“Each year thousands of individual parts and components reach the end of their lifecycle and become obsolete. EOL notices can lead to substantial costs, as it means products often have to be redesigned or re-engineered,” said RS.
Initially the free tool, called Obsolescence Manager, will be for electronic designs, and may be further expanded to cover the industrial parts such as new panel designs and existing production-line machines.
It will include product life-cycle status – whether components are ‘active’, ‘not recommended for new designs’ (NRFND), ‘last time to buy’ (LTB) or ‘obsolete’, as well as estimating the ‘years to end of life’ (YTEOL).
As many as 400,000 products will be included in the data base, including semiconductors, passives, connectors, relays, power supplies, switches and many other electronic and electrical devices.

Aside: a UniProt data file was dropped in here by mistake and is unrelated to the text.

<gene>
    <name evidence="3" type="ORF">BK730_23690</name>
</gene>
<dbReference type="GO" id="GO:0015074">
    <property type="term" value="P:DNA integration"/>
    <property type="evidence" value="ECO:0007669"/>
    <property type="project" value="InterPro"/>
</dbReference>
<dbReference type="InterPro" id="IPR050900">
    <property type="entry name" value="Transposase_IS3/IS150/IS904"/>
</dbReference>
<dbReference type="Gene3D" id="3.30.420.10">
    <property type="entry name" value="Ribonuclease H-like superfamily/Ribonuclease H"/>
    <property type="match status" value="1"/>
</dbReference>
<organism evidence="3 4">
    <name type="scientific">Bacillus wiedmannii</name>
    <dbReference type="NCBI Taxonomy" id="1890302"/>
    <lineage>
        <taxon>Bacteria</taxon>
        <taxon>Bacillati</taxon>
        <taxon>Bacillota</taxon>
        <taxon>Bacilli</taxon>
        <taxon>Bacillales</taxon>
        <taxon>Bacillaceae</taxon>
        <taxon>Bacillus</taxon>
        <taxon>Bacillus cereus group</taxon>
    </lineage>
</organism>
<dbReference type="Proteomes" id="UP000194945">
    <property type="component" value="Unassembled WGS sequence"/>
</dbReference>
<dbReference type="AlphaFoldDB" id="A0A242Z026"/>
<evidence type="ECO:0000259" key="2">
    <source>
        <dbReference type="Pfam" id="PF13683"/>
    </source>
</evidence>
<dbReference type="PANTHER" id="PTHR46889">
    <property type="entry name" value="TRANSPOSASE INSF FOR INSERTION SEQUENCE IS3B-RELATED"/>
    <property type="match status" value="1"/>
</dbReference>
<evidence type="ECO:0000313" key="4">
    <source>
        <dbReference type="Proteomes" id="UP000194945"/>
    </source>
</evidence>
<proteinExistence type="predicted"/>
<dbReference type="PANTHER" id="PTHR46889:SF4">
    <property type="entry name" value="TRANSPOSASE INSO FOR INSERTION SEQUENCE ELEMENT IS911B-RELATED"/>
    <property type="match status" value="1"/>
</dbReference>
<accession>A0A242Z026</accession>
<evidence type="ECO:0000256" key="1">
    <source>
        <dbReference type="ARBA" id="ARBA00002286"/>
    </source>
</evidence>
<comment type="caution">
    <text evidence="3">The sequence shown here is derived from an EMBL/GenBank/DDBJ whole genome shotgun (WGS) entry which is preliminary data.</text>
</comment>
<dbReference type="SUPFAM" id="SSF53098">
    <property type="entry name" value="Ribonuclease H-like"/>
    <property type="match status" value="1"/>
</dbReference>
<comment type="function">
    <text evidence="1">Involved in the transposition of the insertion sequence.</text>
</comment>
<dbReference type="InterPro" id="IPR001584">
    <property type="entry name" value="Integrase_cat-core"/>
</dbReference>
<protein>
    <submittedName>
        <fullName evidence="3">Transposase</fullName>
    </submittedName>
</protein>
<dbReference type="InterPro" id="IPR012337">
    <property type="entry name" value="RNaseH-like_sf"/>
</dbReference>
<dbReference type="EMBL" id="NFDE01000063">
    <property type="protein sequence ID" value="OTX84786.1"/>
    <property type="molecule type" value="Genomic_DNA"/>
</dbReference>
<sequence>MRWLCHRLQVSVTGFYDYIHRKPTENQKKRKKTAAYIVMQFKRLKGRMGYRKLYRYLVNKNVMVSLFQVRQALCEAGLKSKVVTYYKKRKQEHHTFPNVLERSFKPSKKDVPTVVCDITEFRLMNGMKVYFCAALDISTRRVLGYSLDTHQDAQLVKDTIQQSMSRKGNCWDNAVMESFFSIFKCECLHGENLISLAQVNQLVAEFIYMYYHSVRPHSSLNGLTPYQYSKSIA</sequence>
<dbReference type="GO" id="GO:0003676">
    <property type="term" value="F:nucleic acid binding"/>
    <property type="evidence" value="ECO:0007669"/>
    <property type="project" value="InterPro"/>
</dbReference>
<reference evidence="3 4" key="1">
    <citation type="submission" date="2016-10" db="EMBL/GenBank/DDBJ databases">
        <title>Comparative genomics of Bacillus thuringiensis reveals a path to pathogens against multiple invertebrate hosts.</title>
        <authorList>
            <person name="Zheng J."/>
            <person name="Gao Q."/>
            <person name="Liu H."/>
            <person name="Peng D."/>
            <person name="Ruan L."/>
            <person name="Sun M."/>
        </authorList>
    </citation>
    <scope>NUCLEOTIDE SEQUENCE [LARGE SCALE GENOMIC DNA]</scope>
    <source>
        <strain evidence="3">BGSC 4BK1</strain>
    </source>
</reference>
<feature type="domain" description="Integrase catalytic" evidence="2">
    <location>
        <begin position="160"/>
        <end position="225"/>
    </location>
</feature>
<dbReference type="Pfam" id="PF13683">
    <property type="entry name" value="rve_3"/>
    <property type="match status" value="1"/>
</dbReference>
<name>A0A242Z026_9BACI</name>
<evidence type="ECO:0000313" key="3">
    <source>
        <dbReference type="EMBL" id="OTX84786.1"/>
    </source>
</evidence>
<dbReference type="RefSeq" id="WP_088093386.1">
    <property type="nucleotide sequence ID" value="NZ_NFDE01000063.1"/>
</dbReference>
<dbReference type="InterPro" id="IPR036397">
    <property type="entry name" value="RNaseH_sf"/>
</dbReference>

A further 160,000 products are expected to be added by mid 2017.
The data set will also match with three million direct alternative products and 70 million functional and similar devices, and will be up-dated monthly, with changes logged in the system.
It will summarise a bill-of-materials against a list of parts available from RS, and customers will be able to anticipate component end-of-life issues against predicted project timelines, as well as enabling users to find solutions for difficult-to-source parts. ”
“The search for a viable replacement component can also be extremely time consuming. In most circumstances, a replacement part will need to be at least as good as the original in terms of specifications such as footprint, pin-out, power consumption and heat dissipation, among others,” said RS. “The tool will list parts that are alternative products in form, fit and function, as well as whether they are direct or similar replacements.”